Kenneth Craycroft Craycroft Brick -A Fresno Pioneer THE RED, BUFF and rose piles of brick and tile the yawning storage yards appear to spring up almost wild flowers, only to suddenly disappear to become part new buildings being erected throughout the San Joaquin Valley. This is the ever-changing pattern at the Craycroft Co. at 2301 W. Belmont Ave., founded at 2550 S. Railroad Ave. in 1887 by C. J. Craycroft, and today owned and operated by Kenneth T. Craycroft, Craycroft, the grandson, and his sister, Mrs. Parker Davies Trask. In all the years the plant made only two moves--the first to the southeast corner corner of Orange and Jensen Avenues, and the last, in 1910, to the present lOOacre Belmont site next to the picturesque Chinese' Cemetery. Cemetery. Some of the structures still being used at the plant today were built by the founder, founder, their red bricks as sturdy sturdy as the day they came out of the kiln a half-century half-century ago. Some of the old buildings razed in Fresno during the past decade were built of Craycroft brick, including additions to the old Fresno County Courthouse. Kenneth Craycroft says it is ironic, some of the bricks his grandfather made and sold for $10 a thousand in 1887 he has bought back for $65 to thousand for resale as used brick to home owners and builders). WHETHER IT IS discussing the Fresno area or his plant, there is a touch of pride in Craycroft's voice. speaks fondly of the city's downtown malls, Manchester Shopping Center and Valley Children's Hospital, for which served on the board of directors for six years and as president in 1961 and 1962. The history of the 82-year-old, family - owned plant be traced in its machinery yard where some of its equipment, like the proverbial horse, has been turned pasture. There is, for instance, an old iron-tired horse-drawn dray wagon used during the plant's earliest years; and in usuable condition is the old road grader designed to drawn by four horses. In the machine shop is the forge anvil used*to shoe draft horses which made two trips between the plant and downtown Fresno, hauling bricks during those early years. A couple of 1911 Mack Bulldog dump trucks of the rubber tire variety are in surprisingly good repair and have most of their original equipment. But the real scene-stealer is the Marion oil-fired shovel, circa 1915, which was once the darling of Fresno sidewalk superintendents who watched it creak and groan huff and puff as it excavated for such skyscrapers as Security First National Bank, the Bank of America, and the Guarantee Savings and Loan Buildings along Street. AND STILL MORE of Fresno's history Is recorded Iron building plaque dating back to 1895 which is kept one of the firm's storage buildings -- it lists the F City Board of Trustees (mayor and council equivalent in that day), and C. J. Craycroft's name appears as the president. (He is recognized as mayor of Fresno from 1895 1901). The founding Craycroft came to the Panoche Valley, of Coalinga, in 1880, running a small band of sheep and hunting deer, quail and dove which he sold to area grocery stores. In 1882 he moved into Fresno and for a time the old Fresno House, a wooden hotel and rooming Tulare and M Streets. In 1887. calling on his brickmaking experience In his native Illinois, and utilizing brickmaking equipment manufactured manufactured by an uncle in the midwest, he opened Fresno's brick manufacturing plant. A few years later he was In the firm by his son, Frank Joel, who succeeded to presidency of the firm on his death in 1915. Frank operated the business until his death in 1929 which time his widow, Mae, assumed the position of president. She was succeeded by Kenneth on her death in The 82-year-old concern will reach another milestone summer when Gary Joel, the 24-year-old son of Kenneth, presently a Naval communication's officer on a destroyer the coast of Vietnam, will officially come into the business as an associate. The brick works is a substantial business enterprise, employing 50 persons the year around. It makes U types products -- common brick, face brick, fire brick, hollow tile, roofing tile, drain tile, patio tile, crushed brick, fire clay, sewer pipe and flue lining. In effect, the Craycroft plant is merely continuing a process which began some 6,000 years ago. Early civilizations in Mesopotamia, for instance, made bricks from clay, . them in the heat of the midday sun and built structures which have endured through the ages. With the addition automation and manufacturing techniques, wider color selections are available today and the quality of the bricks been enhanced through more sophisticated kiln developments. developments. THE RAW MATERIAL used as the base in most Craycroft products is found in a narrow strip of land between the Southern Pacific railroad tracks and Belmont Avenue where the plant is located. The supply has dwindled, however, and the reserve will perhaps play out within next decade. At that time, new strata on the West Side be tapped and traasported to the plant by truck. The upper two-and-a-half to three feet of the strata Is an adobe dirt which is mixed with hardpan, lying three-foot table just below it. To this is added 10 per binding clay shipped in from Lincoln, Calif., at the rate 100, 50-60 ton carloads per year. The local adobe-type dirt, called plant-mix by brickyard employes, becomes red when burned in the kilns because the iron oxide content. When colors such as buff, rose peach are required, Lincoln clays containing varying amounts of iron sulphate are mixed into the recipe, merges from a moid in an endless product which is The final mix is finely ground, combined with water matically cut, taken to drying sheds and finally to the where it is burned under temperatures varying from 2,000 degrees farenheit for from seven to 14 days. Below the local hardpan is sand, and below that another sand which can be utilized for making fire brick. only about 6 feet of material is generally used, leaving depressions in the earth which are used for storing the finished product.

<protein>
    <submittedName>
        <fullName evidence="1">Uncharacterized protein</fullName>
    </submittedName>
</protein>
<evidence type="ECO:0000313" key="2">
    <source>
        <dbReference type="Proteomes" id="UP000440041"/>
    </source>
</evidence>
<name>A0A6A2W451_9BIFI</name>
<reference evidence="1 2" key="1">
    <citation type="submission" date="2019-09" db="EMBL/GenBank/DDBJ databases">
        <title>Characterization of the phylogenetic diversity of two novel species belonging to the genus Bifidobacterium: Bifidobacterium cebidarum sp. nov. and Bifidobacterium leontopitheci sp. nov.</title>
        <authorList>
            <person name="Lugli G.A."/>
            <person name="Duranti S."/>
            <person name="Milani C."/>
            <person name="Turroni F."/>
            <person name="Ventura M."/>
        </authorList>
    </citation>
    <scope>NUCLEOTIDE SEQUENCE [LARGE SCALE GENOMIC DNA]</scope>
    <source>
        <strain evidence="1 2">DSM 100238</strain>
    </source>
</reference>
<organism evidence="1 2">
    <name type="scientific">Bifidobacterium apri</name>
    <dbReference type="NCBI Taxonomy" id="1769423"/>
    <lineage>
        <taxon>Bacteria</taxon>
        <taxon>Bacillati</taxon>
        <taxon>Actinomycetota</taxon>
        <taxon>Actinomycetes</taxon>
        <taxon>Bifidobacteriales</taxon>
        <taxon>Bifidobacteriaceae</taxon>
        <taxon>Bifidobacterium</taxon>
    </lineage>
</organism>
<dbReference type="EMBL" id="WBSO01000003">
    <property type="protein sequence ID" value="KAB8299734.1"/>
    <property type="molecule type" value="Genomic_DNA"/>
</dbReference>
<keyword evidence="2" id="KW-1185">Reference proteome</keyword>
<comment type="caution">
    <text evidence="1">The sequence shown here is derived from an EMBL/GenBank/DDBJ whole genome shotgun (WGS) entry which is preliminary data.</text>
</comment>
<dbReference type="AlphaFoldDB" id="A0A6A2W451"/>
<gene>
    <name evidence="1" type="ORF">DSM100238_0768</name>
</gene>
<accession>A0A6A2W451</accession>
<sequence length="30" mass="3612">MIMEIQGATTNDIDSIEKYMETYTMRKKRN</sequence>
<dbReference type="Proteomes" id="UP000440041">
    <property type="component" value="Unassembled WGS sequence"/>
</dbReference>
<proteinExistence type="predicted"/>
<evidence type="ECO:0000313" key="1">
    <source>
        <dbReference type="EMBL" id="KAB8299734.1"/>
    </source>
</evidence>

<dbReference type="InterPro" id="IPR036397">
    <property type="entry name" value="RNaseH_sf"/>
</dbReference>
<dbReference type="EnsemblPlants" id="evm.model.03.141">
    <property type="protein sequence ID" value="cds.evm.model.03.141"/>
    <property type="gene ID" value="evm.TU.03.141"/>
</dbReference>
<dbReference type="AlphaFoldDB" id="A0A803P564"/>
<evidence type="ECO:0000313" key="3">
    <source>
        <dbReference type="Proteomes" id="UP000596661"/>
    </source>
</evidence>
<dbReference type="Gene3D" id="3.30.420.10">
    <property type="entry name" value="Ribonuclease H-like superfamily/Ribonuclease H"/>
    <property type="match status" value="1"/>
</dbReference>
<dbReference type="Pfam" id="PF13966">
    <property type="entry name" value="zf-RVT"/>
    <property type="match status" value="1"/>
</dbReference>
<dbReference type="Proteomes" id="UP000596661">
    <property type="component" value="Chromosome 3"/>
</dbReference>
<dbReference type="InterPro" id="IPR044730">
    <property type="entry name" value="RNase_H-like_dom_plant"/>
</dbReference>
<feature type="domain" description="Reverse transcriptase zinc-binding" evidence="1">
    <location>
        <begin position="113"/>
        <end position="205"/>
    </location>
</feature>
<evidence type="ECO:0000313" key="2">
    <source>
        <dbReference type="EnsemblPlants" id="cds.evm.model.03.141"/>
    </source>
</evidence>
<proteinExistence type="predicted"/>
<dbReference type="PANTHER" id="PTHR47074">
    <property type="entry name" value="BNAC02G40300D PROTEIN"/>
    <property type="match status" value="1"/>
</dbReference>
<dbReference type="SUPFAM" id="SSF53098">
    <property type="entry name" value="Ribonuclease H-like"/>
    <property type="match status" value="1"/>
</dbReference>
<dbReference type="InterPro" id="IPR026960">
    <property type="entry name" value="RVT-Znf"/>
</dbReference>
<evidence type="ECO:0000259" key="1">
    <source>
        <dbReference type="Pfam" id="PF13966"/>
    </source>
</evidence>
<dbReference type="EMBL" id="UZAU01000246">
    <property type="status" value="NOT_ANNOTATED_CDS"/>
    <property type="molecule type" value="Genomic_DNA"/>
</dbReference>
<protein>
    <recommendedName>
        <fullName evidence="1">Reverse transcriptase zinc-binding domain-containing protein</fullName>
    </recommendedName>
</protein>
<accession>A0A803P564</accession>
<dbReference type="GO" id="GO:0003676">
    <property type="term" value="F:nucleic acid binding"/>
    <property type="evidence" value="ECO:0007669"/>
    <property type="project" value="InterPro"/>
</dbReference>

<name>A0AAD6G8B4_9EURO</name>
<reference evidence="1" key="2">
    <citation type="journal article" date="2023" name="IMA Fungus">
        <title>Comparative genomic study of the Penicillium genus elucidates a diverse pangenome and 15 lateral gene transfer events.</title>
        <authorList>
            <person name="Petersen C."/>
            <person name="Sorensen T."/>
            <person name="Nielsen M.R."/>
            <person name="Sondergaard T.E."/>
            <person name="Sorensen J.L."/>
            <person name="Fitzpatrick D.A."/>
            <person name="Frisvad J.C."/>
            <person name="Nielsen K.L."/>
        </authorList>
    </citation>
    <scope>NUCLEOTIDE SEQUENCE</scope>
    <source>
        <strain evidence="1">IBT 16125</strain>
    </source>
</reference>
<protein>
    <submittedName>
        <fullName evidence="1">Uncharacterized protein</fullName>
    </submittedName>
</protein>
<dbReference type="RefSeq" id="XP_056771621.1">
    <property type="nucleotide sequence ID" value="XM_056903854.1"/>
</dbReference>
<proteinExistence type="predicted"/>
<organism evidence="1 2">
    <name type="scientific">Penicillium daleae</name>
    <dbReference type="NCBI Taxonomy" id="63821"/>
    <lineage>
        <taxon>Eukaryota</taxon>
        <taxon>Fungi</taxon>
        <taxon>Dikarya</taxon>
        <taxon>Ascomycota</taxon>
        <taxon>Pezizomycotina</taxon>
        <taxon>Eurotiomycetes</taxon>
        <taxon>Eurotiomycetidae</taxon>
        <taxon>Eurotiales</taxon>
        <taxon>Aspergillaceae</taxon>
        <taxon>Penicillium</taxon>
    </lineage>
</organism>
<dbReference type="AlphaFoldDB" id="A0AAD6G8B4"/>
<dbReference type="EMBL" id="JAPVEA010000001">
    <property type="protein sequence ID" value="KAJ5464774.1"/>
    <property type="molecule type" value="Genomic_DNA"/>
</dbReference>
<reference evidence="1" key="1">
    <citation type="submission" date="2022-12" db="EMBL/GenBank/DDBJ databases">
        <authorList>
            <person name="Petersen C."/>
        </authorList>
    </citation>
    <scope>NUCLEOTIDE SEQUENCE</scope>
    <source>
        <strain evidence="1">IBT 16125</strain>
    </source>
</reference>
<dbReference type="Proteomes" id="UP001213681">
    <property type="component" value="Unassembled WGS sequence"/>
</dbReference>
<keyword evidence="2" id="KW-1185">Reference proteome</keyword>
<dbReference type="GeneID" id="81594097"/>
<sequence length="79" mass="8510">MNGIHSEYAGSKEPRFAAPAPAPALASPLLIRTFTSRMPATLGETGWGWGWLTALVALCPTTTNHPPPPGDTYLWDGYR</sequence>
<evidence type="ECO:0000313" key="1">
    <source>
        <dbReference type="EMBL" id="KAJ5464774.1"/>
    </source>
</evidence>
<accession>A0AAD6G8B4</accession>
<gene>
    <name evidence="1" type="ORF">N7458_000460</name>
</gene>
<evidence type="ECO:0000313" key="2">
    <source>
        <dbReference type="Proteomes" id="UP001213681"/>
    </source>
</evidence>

Clipped from
  1. The Fresno Bee The Republican,
  2. 27 Apr 1969, Sun,
  3. Page 41